Incarceration rates in Illinois have ballooned since the 1990s, with a prison population 50% higher today than in 1992, despite declining crime levels. In 2015, Illinois committed $1.4 billion to the Department of Corrections, an amount deemed ineffective and costly by researchers behind an initiative titled Chicago’s Million Dollar Blocks.
The Million Dollar Blocks project maps the total cost of incarceration by neighborhood for all offenses and by drug-related offenses only. The map identifies “million dollar blocks” where mass incarceration has had a devastating effect on mostly low-income African-American neighborhoods and also on taxpayers who are paying for this devastation. Surely there’s a win-win for the communities and the taxpayers in pursuing a different approach.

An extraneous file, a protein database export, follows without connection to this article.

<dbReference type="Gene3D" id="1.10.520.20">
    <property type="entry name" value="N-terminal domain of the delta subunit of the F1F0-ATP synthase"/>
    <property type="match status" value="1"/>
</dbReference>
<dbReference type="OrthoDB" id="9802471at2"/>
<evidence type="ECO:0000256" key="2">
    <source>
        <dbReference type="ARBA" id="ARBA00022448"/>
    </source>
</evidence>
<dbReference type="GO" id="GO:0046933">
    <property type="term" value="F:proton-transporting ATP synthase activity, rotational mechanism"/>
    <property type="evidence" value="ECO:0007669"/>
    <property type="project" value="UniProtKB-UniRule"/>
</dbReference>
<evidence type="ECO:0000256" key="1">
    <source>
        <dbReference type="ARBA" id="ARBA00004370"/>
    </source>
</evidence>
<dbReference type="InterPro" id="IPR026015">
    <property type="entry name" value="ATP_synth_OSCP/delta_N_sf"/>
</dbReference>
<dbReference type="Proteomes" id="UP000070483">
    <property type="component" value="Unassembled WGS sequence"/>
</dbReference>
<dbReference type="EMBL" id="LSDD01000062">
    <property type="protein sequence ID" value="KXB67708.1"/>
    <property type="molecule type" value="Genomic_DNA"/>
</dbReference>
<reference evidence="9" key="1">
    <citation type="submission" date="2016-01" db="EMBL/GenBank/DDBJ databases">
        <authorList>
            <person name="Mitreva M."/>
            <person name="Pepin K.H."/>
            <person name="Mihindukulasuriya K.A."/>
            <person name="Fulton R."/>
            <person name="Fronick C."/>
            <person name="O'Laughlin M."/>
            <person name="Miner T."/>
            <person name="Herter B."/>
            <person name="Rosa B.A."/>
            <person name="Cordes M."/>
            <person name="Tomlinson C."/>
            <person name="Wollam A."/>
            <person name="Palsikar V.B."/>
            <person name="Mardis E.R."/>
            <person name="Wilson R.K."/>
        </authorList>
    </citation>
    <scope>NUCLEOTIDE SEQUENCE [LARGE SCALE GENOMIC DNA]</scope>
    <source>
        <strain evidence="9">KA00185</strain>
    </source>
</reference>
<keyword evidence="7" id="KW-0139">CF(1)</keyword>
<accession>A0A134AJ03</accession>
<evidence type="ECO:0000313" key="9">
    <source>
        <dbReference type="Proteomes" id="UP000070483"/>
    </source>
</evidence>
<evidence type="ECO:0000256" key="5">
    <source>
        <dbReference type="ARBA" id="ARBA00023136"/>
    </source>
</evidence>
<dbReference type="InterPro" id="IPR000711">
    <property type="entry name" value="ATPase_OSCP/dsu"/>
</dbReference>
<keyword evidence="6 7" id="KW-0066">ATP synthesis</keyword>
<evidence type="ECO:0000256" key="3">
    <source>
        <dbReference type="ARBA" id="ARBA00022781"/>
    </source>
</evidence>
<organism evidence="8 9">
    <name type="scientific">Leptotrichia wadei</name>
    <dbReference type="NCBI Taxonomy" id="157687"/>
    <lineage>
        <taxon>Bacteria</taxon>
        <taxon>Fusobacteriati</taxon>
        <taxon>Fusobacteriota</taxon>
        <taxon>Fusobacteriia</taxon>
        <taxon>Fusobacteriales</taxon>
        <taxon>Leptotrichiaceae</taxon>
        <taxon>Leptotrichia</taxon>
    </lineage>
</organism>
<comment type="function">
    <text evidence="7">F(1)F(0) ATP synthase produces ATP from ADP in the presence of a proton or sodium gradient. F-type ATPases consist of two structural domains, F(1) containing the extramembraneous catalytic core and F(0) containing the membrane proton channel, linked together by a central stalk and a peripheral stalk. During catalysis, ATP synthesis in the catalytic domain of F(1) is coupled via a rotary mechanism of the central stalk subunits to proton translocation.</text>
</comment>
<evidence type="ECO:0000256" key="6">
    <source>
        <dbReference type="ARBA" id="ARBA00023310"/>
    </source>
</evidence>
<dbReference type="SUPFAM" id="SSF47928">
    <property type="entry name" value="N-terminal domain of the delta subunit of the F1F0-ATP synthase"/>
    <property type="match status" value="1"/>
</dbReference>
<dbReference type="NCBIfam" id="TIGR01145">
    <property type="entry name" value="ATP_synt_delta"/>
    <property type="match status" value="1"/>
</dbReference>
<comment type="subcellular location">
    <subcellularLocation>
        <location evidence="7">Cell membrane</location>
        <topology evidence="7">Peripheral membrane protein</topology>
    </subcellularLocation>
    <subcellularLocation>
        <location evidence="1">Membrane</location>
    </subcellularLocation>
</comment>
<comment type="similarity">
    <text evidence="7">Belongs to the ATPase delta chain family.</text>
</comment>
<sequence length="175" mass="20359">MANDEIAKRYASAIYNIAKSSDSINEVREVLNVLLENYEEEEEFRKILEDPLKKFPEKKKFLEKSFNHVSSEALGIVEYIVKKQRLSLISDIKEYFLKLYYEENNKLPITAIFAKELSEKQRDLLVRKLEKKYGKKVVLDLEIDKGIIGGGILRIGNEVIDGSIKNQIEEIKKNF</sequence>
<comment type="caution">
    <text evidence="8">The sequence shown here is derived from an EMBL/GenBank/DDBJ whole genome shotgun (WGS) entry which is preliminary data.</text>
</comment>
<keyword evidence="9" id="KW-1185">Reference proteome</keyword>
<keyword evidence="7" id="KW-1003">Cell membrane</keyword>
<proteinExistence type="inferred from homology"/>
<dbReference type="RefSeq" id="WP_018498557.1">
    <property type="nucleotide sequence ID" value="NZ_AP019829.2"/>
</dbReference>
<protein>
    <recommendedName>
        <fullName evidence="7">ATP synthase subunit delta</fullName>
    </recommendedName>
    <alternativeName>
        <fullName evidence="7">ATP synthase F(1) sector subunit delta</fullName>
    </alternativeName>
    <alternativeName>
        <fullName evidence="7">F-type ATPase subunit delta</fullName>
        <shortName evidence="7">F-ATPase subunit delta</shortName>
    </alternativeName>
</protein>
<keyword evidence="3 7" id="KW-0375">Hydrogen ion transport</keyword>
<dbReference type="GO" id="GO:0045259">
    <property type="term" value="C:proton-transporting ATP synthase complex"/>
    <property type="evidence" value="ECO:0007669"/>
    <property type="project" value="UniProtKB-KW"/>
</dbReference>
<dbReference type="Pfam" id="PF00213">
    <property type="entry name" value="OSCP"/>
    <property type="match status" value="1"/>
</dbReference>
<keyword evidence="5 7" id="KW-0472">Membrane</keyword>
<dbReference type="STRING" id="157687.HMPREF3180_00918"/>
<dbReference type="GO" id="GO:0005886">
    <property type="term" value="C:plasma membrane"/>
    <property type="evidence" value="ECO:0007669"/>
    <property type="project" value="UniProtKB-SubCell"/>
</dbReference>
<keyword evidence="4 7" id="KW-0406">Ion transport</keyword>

In recognition of the costs and burdens associated with incarceration, the Illinois State Commission on Criminal Justice and Sentencing Reform was created to recommend amendments to state laws, policies, and procedures that will help reduce the state’s prison population by 20% by the year 2025, without harming public safety. The Commission released its initial report in July, which recognizes the need to focus on community treatment programs, particularly for substance abuse and mental health, as an alternative to incarceration and to reduce recidivism. Approaches like these are nothing more than common sense – and long overdue.